AUSTIN, Texas (AP) — Gov. Greg Abbott’s decision to impose additional inspections of trucks entering Texas from Mexico is his latest move in an unprecedented foray into border security, which has long been the federal government’s domain.
The two-term governor, like many Republican Party leaders, calls illegal immigration and drug smuggling from Mexico a “crisis” and fully blames President Joe Biden. His latest actions follow the Biden administration’s decision to end pandemic-related restrictions on claiming asylum at the border on May 23.
Here are some facts about conditions on the border and Abbott’s response:
HOW MANY MIGRANTS ARE APPEARING AT THE BORDER?
U.S. Customs and Border Protection stopped migrants 164,973 times in February, a daily average of nearly 5,900. March figures will be released soon, but CBP said it stopped migrants an average of 7,101 times a day during the week that ended March 28.
That’s an unusually large number; The last week in March was on pace to establish a new monthly high in Biden’s presidency and one of the busiest ever. The Border Patrol stopped migrants nearly 1.7 million times in the 12-month period that ended Sept. 30 — among the highest since the agency was founded in 1924 — but that number masks a critical difference.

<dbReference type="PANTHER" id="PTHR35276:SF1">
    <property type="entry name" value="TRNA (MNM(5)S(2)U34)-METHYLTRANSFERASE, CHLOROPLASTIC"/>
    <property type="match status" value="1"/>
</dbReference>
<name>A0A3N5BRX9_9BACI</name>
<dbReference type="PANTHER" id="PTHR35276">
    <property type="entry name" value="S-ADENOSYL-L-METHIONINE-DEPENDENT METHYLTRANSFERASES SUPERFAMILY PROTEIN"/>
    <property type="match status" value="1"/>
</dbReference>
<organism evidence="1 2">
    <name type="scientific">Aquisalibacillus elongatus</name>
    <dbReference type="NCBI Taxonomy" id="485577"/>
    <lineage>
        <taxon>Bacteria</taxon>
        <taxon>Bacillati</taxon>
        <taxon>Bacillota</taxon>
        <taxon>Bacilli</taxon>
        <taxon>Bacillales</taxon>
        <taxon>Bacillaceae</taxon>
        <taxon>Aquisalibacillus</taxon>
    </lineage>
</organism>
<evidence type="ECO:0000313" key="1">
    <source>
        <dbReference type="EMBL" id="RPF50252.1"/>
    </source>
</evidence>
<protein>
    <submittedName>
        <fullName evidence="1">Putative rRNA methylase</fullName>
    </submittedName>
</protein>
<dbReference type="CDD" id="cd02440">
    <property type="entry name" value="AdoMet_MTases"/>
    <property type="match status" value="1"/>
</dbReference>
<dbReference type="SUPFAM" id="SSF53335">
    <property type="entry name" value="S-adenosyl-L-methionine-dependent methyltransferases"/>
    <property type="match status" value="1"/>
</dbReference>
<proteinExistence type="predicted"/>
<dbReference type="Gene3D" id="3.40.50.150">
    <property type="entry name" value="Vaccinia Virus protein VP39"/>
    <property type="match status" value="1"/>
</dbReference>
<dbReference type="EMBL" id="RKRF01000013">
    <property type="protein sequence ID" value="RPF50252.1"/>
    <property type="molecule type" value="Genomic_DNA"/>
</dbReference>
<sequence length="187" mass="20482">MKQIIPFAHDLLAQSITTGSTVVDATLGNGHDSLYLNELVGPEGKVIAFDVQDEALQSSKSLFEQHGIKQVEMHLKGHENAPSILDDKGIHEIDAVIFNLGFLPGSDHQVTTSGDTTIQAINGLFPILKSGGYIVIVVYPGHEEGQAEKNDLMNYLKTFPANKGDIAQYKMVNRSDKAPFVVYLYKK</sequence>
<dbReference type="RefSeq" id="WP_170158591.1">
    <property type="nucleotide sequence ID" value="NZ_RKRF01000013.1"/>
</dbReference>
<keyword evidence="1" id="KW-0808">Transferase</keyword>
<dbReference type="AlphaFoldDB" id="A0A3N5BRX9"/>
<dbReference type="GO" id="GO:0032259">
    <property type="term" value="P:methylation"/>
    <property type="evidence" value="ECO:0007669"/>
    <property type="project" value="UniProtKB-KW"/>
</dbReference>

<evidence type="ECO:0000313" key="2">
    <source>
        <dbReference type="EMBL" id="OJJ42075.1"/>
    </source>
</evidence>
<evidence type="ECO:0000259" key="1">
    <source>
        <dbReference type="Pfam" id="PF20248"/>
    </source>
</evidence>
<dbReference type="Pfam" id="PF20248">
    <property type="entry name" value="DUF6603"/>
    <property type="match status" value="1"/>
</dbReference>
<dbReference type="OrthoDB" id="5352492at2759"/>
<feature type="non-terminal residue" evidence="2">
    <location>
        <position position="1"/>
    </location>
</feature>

Since March 2020, U.S. authorities have expelled migrants more than 1.7 million times under Title 42 authority, named for a 1944 public health law, using the threat of COVID-19 to deny migrants a chance to seek asylum as required under U.S. law and international treaty. Expulsions carry no legal consequences, encouraging repeat attempts. In the 2021 budget year, more than one of four migrants at the border had been stopped “multiple times,” with repeat crossers stopped an average of more than three times in the previous year. Consequently, the number of migrants who crossed the border is much lower than the number of times authorities have stopped migrants.
WHAT HAS BIDEN DONE?
The Democratic president undid many measures introduced by his Republican predecessor, Donald Trump, who belittled asylum as a “scam” and said the country was “full.” The Biden administration reversed a rule that generally prohibited domestic and gang violence as grounds for asylum and ended bilateral agreements to send some migrants to Guatemala, Honduras, and El Salvador to seek protection there instead of in the United States.
Biden suspended the “Remain in Mexico” policy on his first day in office after the Trump administration forced about 70,000 asylum-seekers to wait in Mexico for hearings in U.S. immigration court. He was forced to reinstate the policy in December under court order but numbers have been modest. The U.S. Supreme Court will hear arguments on April 26 on whether and how Biden can end the policy.
With COVID-19 infection rates dropping, the administration announced on April 1 that it will end Title 42 authority on May 23. Some Democratic members of Congress joined Republican leaders to argue the move was premature and the administration unprepared. The Homeland Security Department says it is preparing for as many as 18,000 daily crossings.
Source: El Financiero